Hi – thanks for a great site. Know what you mean about so called “luck” – I’ve had a similar reaction to things I’ve achieved in the past! 😉 I don’t know how well you know Puerto Rico but I’m trying to find out which bits are quiet – I’ve heard that even way up high you can hear nightclubs all night in some areas – ideally we’d rather be near the beach but not near noisy clubs/bars. Been to GC several times but not stayed in PR – want to be there for the beach as the sea seems warmer there than the so called “heated” pools in complexes! Looking for hol 1st then moving next year… Thanks!

  22. Victoria (Post author)

    If you want to be near the beach but away from the noise, then I’d recommend Rio Piedras or somewhere along the front. Avoid the central valley area because the noise from the discos echos all around until the early hours. The sea is the Atlantic and the water is about 19C in winter and 23C in summer (when I used to scuba-dive I had a dive-watch so I could see the temp exactly). The pools are slightly warmer usually. Also avoid anywhere on top of the hill. Even if you don’t get the noise from the Europa Centre, you’ll have to hike up and down the mountain to get to the beach.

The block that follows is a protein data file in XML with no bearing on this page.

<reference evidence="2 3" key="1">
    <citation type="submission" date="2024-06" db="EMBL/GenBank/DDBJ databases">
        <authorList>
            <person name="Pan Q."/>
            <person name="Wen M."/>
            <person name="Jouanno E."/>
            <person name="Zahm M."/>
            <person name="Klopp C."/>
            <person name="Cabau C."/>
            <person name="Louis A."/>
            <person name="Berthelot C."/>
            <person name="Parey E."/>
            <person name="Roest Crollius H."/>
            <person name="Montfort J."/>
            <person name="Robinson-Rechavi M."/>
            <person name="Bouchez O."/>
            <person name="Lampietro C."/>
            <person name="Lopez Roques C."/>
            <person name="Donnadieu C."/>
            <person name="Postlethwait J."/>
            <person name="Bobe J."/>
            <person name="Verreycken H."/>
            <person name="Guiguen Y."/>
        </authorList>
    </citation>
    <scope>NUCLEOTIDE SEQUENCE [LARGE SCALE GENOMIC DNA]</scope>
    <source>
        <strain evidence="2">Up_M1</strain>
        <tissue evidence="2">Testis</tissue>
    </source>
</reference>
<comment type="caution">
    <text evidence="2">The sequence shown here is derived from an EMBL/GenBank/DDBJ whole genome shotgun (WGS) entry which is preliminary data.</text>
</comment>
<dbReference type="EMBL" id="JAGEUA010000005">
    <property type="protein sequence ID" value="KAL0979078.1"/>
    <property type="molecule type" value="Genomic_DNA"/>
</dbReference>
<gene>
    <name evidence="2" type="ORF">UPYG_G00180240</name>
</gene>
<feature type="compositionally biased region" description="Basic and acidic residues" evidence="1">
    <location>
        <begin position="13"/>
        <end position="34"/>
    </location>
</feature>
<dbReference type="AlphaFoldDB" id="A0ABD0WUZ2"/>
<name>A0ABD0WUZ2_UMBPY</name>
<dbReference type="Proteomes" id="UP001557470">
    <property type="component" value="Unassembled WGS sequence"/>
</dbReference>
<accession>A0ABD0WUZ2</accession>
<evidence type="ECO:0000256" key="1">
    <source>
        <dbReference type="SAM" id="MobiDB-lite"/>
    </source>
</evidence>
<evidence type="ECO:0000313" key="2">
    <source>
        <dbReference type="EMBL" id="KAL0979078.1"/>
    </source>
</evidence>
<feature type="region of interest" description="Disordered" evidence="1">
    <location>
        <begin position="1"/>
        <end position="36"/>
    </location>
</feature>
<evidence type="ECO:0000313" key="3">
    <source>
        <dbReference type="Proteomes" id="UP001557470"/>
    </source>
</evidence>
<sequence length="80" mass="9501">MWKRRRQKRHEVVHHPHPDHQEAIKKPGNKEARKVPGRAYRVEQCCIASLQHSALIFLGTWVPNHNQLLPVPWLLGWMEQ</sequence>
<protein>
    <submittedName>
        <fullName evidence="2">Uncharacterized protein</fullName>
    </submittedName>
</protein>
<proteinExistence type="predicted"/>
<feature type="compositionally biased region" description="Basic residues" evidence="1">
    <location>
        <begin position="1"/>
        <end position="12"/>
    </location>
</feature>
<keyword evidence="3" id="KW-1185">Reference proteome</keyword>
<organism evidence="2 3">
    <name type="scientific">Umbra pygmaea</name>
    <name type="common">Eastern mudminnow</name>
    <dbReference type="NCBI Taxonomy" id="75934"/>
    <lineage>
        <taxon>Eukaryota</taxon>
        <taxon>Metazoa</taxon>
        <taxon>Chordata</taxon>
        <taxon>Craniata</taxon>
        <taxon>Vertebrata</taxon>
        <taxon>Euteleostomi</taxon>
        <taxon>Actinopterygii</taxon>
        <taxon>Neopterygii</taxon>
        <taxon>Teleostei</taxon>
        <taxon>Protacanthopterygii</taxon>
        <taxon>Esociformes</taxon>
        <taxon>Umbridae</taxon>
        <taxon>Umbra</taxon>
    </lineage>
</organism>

23. milly

    Thanks Victoria – I’ve heard that the PR public pool is heated to 28 degrees which is much warmer than the pools of the complexes – I went their just over a week ago (I’m home now) and it was closed – looked like it had been rebuilt but no notices with info anywhere – do you know when it’s reopening? Also i just read somewhere that there are 2 public pools in PR but I’ve only seen one – is ther another and is it heated if so? Thanks again.